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Rain Brings Ducks Back to Texas


Recent rains will provide a wet place for ducks to rest their wings on their way through Texas.

Duck populations have been at record highs three of the past four years. Texas, which normally would see 90% of the birds traveling along the Central Flyway according to Texas Parks & Wildlife (TPWD),  has been left high and dry due to extended drought. This year however, the state has received a decent amount of rainfall giving waterfowl the plenty of reason to return to their normal route.

TPWD Waterfowl Program Leader Kevin Kraai said than many of the of the Panhandle’s playa lakes are now filled and should attract ducks looking for a wet place to land. An increase in rice acres in the coastal regions southeast of Houston should help increase numbers of both ducks and geese in the area, and subsequently the marshes of the Chenier Plain.US-HUNTING-TEAM-mrec

With the exception of a few key areas, most of the mid-coast has received adequate rain as well. “Tides have been running high lately and have most of the coastal marsh full to capacity and the wigeon grass is starting to respond positively,” said Matt Nelson, TPWD’s Central Coast Wetlands Ecosystem Project Leader.

The coast south of Corpus Christi has also received much needed rain, which bodes well for the redheads and pintails that need to stop in freshwater after foraging for sea grasses.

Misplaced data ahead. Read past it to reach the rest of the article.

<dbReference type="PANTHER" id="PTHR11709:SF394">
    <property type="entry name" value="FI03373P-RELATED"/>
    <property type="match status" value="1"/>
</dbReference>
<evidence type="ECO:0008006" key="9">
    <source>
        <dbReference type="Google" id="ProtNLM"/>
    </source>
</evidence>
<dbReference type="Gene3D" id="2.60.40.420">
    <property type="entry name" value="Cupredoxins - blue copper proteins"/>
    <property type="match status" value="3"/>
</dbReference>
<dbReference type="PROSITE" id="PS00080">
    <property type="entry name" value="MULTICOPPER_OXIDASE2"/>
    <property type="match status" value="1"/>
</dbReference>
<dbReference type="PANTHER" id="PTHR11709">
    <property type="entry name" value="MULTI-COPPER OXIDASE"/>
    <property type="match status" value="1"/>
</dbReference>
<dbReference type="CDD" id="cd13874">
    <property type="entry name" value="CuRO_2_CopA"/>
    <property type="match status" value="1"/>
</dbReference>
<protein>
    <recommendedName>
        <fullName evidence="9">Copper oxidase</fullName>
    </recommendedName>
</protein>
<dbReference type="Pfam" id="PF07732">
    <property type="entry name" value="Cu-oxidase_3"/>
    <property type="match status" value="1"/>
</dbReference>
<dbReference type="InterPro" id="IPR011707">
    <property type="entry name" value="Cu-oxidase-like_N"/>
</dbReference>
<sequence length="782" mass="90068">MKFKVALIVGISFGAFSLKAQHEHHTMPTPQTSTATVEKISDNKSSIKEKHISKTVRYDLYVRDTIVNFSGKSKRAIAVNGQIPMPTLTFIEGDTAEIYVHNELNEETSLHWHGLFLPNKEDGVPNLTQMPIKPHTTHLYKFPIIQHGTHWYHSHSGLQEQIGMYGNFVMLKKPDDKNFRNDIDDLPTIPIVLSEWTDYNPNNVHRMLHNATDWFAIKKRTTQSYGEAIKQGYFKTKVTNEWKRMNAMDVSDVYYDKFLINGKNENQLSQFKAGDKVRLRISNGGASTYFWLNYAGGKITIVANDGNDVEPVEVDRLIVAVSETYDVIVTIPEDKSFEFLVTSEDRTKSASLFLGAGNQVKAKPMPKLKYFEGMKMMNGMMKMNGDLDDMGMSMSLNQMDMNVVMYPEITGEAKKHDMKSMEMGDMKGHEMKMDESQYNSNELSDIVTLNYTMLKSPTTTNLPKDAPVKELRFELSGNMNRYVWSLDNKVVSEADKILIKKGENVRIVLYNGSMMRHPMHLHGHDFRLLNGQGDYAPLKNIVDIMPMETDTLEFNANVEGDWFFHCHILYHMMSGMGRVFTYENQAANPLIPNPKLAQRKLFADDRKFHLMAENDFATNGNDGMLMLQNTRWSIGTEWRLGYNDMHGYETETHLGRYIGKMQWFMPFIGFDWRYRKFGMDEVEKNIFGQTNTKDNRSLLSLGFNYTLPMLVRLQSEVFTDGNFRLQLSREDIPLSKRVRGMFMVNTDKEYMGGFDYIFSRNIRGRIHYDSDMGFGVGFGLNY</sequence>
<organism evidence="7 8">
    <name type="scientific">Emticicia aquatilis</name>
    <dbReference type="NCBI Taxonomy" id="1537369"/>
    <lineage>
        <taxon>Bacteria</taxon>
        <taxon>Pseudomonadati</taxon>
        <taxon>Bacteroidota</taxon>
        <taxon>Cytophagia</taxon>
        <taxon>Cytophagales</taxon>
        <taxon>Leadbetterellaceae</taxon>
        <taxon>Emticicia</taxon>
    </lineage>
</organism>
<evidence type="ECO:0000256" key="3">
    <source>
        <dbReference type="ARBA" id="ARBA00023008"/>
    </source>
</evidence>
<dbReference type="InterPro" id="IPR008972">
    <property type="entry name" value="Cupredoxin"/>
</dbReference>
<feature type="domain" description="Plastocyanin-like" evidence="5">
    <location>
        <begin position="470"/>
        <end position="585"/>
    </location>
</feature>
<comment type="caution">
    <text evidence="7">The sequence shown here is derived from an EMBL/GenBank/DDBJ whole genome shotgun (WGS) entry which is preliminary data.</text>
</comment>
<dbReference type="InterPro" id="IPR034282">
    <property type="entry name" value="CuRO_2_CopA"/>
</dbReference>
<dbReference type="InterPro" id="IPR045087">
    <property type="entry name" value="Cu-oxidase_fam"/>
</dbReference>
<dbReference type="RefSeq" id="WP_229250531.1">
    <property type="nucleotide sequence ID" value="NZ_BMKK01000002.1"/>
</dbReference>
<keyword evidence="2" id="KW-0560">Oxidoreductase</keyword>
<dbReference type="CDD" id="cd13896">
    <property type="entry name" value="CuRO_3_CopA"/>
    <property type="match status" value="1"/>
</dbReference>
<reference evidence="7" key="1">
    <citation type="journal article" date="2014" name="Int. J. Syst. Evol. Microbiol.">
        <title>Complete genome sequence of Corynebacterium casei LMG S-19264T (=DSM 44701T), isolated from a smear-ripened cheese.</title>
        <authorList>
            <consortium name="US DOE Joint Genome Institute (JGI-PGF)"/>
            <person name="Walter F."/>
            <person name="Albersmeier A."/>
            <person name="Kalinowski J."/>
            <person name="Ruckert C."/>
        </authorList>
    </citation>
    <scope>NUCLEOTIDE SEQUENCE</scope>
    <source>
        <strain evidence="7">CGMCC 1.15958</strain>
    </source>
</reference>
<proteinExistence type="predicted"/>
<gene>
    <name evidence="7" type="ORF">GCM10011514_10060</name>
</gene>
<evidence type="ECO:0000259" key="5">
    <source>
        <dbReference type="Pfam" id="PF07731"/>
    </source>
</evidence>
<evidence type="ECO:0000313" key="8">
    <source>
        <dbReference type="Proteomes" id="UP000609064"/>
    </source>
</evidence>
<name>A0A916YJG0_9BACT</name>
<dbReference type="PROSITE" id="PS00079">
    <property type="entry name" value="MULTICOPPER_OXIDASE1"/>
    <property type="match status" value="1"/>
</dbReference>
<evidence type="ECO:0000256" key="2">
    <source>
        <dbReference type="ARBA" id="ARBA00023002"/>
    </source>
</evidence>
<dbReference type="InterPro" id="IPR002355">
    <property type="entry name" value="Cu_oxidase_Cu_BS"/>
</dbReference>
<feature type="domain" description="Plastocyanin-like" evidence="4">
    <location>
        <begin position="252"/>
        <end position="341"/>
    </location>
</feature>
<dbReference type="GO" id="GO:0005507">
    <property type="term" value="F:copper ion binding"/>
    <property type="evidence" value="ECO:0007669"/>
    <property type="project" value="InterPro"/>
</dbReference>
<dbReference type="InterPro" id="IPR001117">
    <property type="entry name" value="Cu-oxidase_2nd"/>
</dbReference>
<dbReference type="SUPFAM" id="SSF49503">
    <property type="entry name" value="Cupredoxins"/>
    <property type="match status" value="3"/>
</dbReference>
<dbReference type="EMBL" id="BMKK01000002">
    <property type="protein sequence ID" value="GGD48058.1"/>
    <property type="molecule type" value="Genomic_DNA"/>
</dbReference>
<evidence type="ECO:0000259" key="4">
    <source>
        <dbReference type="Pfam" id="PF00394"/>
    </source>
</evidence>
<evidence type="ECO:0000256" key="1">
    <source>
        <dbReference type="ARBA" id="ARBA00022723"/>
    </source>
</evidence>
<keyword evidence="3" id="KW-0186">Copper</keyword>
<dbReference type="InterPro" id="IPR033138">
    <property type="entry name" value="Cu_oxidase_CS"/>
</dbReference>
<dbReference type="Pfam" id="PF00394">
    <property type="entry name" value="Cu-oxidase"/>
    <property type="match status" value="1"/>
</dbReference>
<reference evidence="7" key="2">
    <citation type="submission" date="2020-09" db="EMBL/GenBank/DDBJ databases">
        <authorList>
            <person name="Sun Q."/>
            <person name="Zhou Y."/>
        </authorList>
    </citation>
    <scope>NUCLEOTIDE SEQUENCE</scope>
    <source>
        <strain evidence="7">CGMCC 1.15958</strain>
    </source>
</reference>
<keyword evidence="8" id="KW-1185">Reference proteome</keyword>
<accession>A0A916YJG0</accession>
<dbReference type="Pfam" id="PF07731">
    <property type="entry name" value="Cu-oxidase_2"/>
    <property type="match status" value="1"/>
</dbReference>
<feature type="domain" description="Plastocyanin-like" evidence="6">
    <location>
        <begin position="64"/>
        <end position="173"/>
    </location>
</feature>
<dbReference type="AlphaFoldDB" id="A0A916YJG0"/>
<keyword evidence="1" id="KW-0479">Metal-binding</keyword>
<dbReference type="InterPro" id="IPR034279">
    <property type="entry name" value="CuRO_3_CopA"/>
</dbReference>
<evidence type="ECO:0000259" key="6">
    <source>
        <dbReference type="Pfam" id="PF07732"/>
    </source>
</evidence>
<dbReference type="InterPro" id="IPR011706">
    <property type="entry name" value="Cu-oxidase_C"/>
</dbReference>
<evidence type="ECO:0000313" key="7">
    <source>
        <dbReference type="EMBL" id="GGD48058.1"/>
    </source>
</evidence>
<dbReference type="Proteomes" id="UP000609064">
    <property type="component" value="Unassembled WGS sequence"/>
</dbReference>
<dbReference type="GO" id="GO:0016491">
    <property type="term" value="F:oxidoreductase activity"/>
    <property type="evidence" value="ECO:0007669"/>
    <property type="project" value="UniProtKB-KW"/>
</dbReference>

Jared Laing, TPWD waterfowl biologist said that in east Texas, “Natural marshes are in decent shape, but some stayed too wet to grow adequate plants that waterfowl prefer. Managed wetlands are good to excellent, but due to the very wet growing season, some areas are late with food resources.” The Pineywoods reservoirs, which stayed full all spring and summer, have been overrun by invasive plant species but clear up for birds as winter rolls in.

All in all, this duck season is looking to be a good one, and with some more rain in key locations, maybe even a great one.

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Texas 2014-15 waterfowl seasons


  • North Zone: Nov. 1-Dec. 7 and Dec. 20-Jan. 25; Youth-only, Oct. 25-26.
  • South Zone: Nov. 1-Nov. 30 and Dec. 13-Jan. 25. Youth-only, Oct. 25-26.
  • High Plains: Oct. 25-26 and Oct. 31-Jan. 25.

Daily bag limit: Six ducks in the aggregate, to include no more than five mallards (only two hens), three wood ducks, three scaup, two pintail, two redheads, one canvasback, one mottled duck. The season for “dusky” ducks, (mottled ducks, Mexican ducks and Mexican-like ducks) is closed for the first five days of the regular season in each zone.


  • Eastern Zone: “Light” geese (snow, blue, Ross’s), Nov. 1-Jan. 25; Canada geese, Nov. 1-Jan. 25; white-fronted geese, Nov. 1- Jan. 11.

Daily bag limit: 20 “light” geese, three Canada geese, two white-fronted geese.

  • Light Geese Conservation Order: Jan. 26-March 22
  • Western Zone: Nov. 1-Feb. 1 for all geese.

Daily bag limit: 20 “light” geese, five “dark” (Canada or whitefront) geese, to include no more than one whitefront.

  • Light Geese Conservation Order: Feb. 2-March 22.

A complete summary of the 2014-15 Texas waterfowl regulations can be found online and in the new Outdoor Annual — Texas Hunting and Fishing Regulations mobile app available for free download for iOS and Android mobile devices at

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Rain Brings Ducks Back to Texas